during the hypersensitive response to bacterial pathogens. More-
over, they show that in both the wounding and hypersensitive
responses,Arabidopside formation is dependent on intact JA sig-
naling as levels of Arabidopsides are severely reduced in the coi1
RecentlyVu et al. (2012) have reported that the basal composition
of these complex oxidized lipids is different from those that are
formed following various stress treatments. Based on the rapid
et al. (2006) hypothesize that galactolipids are the substrates of
cis-OPDA/dn-OPDA synthesizing enzymes rather than free fatty
acids being converted to cis-OPDA/dn-OPDA and then esteri-
fied to the galactolipids. This suggests that enzymes involved in
cis-OPDA/dn-OPDA biosynthesis can act not only on free fatty
acids, but also on lipid-bound fatty acids.
A number of functions have been described forArabidopsides.
It has been hypothesized that they may function as a storage pool
production of JA (Kourtchenko et al., 2007; Ibrahim et al., 2011).
Stelmach et al. (2001) have shown that cis-OPDA at the sn-1 posi-
Rhizopus arrhizus. Schäfer et al. (2011) report that lipase activ-
ity of grasshopper oral secretions are instrumental in release of
cis-OPDA from Arabidopsides and hence play a role in defense
response to herbivory. Some of theArabidopsides display growth-
inhibiting effects on bacterial and fungal pathogens (Andersson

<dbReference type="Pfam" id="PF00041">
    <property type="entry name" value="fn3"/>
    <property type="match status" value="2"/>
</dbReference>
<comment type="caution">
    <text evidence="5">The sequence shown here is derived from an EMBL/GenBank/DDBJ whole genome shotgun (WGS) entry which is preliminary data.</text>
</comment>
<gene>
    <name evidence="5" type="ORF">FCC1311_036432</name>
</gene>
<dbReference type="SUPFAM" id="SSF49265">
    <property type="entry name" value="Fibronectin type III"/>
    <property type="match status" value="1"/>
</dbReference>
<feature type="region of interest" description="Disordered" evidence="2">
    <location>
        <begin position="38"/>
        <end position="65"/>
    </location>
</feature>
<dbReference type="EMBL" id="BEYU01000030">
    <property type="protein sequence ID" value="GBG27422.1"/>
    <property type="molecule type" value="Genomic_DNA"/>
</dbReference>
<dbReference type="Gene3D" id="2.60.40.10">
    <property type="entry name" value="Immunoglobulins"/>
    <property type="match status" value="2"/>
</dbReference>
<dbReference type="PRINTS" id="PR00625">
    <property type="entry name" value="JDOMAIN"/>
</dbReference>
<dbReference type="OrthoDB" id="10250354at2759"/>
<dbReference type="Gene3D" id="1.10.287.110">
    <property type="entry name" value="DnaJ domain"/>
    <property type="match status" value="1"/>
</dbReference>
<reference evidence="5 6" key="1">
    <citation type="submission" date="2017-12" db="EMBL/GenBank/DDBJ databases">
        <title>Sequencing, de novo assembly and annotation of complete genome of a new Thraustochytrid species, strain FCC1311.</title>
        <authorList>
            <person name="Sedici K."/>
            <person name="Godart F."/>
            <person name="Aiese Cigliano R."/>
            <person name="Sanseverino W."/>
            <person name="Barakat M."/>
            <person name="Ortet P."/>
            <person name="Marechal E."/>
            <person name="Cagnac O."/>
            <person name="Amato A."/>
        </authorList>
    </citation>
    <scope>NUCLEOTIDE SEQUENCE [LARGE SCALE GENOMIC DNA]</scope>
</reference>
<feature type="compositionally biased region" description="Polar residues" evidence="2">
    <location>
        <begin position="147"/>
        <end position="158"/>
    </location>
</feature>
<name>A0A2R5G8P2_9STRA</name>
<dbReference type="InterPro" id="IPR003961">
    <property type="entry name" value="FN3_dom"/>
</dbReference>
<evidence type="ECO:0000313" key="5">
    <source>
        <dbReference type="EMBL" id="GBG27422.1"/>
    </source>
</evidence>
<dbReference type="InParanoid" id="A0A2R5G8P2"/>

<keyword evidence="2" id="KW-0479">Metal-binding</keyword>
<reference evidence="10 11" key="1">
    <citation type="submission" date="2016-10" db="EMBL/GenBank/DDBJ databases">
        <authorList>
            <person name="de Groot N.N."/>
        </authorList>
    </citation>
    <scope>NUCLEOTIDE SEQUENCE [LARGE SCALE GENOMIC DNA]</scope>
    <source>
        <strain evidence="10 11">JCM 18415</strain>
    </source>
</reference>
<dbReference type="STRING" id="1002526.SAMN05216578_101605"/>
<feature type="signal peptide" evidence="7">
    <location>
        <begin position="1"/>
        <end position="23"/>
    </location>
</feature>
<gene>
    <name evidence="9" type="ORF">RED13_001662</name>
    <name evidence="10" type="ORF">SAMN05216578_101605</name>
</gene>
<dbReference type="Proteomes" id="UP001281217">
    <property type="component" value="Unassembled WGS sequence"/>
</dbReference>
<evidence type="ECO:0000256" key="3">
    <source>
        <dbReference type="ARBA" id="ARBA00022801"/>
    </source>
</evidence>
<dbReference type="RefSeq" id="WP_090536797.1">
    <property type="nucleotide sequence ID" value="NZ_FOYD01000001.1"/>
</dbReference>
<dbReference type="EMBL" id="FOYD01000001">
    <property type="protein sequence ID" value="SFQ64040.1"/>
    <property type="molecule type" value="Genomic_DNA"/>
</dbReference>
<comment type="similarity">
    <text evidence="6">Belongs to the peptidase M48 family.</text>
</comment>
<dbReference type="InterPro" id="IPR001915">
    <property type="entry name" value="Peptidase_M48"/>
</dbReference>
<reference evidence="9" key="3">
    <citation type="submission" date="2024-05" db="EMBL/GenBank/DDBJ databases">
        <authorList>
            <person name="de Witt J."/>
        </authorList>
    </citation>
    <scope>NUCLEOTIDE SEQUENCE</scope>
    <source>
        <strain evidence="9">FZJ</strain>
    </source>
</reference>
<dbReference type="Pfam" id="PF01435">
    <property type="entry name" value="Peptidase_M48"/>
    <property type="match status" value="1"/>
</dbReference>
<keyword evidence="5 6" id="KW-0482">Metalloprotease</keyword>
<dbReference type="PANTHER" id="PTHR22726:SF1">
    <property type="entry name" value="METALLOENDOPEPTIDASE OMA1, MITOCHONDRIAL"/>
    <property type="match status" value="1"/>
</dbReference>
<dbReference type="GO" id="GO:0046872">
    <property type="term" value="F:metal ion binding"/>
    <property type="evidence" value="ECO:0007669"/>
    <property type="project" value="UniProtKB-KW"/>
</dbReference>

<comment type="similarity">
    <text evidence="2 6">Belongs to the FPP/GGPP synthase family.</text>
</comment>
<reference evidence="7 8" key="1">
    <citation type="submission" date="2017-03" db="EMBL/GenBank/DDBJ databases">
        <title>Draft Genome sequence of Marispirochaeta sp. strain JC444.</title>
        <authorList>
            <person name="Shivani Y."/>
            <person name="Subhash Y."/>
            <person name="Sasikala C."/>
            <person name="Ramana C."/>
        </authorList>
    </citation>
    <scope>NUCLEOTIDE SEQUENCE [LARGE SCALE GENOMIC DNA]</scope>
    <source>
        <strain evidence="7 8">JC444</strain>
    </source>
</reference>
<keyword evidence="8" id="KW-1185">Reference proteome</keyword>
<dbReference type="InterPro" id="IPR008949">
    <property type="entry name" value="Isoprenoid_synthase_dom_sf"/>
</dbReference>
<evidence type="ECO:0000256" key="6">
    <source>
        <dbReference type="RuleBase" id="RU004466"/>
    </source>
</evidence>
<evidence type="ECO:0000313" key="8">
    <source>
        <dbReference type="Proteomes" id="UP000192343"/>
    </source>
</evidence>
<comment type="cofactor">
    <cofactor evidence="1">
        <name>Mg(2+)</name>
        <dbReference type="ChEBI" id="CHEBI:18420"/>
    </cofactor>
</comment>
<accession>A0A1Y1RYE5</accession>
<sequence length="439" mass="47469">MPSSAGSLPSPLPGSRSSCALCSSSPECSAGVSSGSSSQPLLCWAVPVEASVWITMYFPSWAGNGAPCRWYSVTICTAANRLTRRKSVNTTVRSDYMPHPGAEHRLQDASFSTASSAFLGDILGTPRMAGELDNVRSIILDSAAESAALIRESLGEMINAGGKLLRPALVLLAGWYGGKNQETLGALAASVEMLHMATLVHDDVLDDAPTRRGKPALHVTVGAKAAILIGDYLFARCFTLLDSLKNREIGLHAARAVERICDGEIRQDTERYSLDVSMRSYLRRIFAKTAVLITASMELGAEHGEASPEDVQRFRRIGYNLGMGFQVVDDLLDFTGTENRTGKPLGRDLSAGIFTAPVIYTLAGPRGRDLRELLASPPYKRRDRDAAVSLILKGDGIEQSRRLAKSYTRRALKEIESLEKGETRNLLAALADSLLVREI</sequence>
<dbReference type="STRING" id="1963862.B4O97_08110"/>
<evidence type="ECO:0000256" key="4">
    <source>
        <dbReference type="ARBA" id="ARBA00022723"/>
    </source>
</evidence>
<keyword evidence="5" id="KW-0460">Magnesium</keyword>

et al., 2006; Kourtchenko et al., 2007). A senescence promoting
ited range of species from the genus Arabidopsis it would appear
that either these compounds are present in miniscule amounts
in other plants or are completely absent (Mosblech et al., 2009).
Based on current evidence it appears that this intriguing class of
complex lipids do not have a generic role across species but have
arisen by adaptation in just a few (Böttcher and Weiler, 2007).
A wide array of oxylipins are generated in response to various
environmental stimuli and developmental cues. In some cases,
such as plant defense, multiple oxylipins are involved while in
others, such as reproductive development and seed germination,
JA, and cis-OPDA respectively play the main role. Fine-tuning of
opmental stage of the tissue is obviously important in eliciting a
of different oxylipins. Our recent demonstration of a specific role
for cis-OPDA in regulating germination potential in developing
seeds provides an opportunity to further dissect the underlying
mechanism. Establishing the role played by oxylipin signaling
in the environmental and genetic control of seed dormancy and
germination is an important challenge for the future.
We acknowledge financial support from the UK Biotechnology
and Biological Sciences Research Council (BBSRC) grant number
BB/J00216X/1 for work on cis-OPDA.
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Conflict of Interest Statement: The
authors declare that the research was
conducted in the absence of any com-
mercial or financial relationships that
could be construed as a potential con-
flict of interest.
Received: 20 December 2011; accepted:
19 February 2012; published online: 08
Citation: Dave A and Graham IA
(2012) Oxylipin signaling: a distinct
role for the jasmonic acid precursor
cis-(+)-12-oxo-phytodienoic acid (cis-
OPDA). Front. Plant Sci. 3:42. doi:
This article was submitted to Frontiers in
Plant Physiology, a specialty of Frontiers
in Plant Science.
Copyright © 2012 Dave and Graham.
This is an open-access article distributed